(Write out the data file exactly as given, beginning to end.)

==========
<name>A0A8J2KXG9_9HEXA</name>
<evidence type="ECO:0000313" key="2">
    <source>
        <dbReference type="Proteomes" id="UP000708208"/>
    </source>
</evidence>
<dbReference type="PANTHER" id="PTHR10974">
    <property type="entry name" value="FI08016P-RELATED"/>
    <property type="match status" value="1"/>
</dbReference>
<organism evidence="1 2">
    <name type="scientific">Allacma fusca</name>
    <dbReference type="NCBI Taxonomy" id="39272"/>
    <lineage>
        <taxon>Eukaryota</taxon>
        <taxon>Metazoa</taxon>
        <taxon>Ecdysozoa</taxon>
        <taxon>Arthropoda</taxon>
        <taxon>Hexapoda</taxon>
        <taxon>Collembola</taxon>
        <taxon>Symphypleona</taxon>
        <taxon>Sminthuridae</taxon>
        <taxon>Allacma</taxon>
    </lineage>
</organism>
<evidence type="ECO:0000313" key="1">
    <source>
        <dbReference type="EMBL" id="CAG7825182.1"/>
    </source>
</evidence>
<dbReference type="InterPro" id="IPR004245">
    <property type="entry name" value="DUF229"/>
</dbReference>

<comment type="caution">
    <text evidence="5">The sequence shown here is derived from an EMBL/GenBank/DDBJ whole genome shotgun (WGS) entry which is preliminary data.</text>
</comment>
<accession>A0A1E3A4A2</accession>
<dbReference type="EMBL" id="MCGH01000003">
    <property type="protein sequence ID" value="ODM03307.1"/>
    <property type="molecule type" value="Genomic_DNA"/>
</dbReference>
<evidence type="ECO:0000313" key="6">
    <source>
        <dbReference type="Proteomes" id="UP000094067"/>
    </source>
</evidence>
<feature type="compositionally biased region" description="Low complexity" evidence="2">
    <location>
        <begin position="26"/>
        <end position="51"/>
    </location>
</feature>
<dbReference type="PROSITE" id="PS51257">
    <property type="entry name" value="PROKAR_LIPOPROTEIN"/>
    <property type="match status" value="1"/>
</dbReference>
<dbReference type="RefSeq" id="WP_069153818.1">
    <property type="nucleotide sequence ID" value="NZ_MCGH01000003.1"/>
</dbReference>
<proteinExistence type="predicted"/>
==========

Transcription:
<name>A0A8J2KXG9_9HEXA</name>
<evidence type="ECO:0000313" key="2">
    <source>
        <dbReference type="Proteomes" id="UP000708208"/>
    </source>
</evidence>
<dbReference type="PANTHER" id="PTHR10974">
    <property type="entry name" value="FI08016P-RELATED"/>
    <property type="match status" value="1"/>
</dbReference>
<organism evidence="1 2">
    <name type="scientific">Allacma fusca</name>
    <dbReference type="NCBI Taxonomy" id="39272"/>
    <lineage>
        <taxon>Eukaryota</taxon>
        <taxon>Metazoa</taxon>
        <taxon>Ecdysozoa</taxon>
        <taxon>Arthropoda</taxon>
        <taxon>Hexapoda</taxon>
        <taxon>Collembola</taxon>
        <taxon>Symphypleona</taxon>
        <taxon>Sminthuridae</taxon>
        <taxon>Allacma</taxon>
    </lineage>
</organism>
<evidence type="ECO:0000313" key="1">
    <source>
        <dbReference type="EMBL" id="CAG7825182.1"/>
    </source>
</evidence>
<dbReference type="InterPro" id="IPR004245">
    <property type="entry name" value="DUF229"/>
</dbReference>

<comment type="caution">
    <text evidence="5">The sequence shown here is derived from an EMBL/GenBank/DDBJ whole genome shotgun (WGS) entry which is preliminary data.</text>
</comment>
<accession>A0A1E3A4A2</accession>
<dbReference type="EMBL" id="MCGH01000003">
    <property type="protein sequence ID" value="ODM03307.1"/>
    <property type="molecule type" value="Genomic_DNA"/>
</dbReference>
<evidence type="ECO:0000313" key="6">
    <source>
        <dbReference type="Proteomes" id="UP000094067"/>
    </source>
</evidence>
<feature type="compositionally biased region" description="Low complexity" evidence="2">
    <location>
        <begin position="26"/>
        <end position="51"/>
    </location>
</feature>
<dbReference type="PROSITE" id="PS51257">
    <property type="entry name" value="PROKAR_LIPOPROTEIN"/>
    <property type="match status" value="1"/>
</dbReference>
<dbReference type="RefSeq" id="WP_069153818.1">
    <property type="nucleotide sequence ID" value="NZ_MCGH01000003.1"/>
</dbReference>
<proteinExistence type="predicted"/>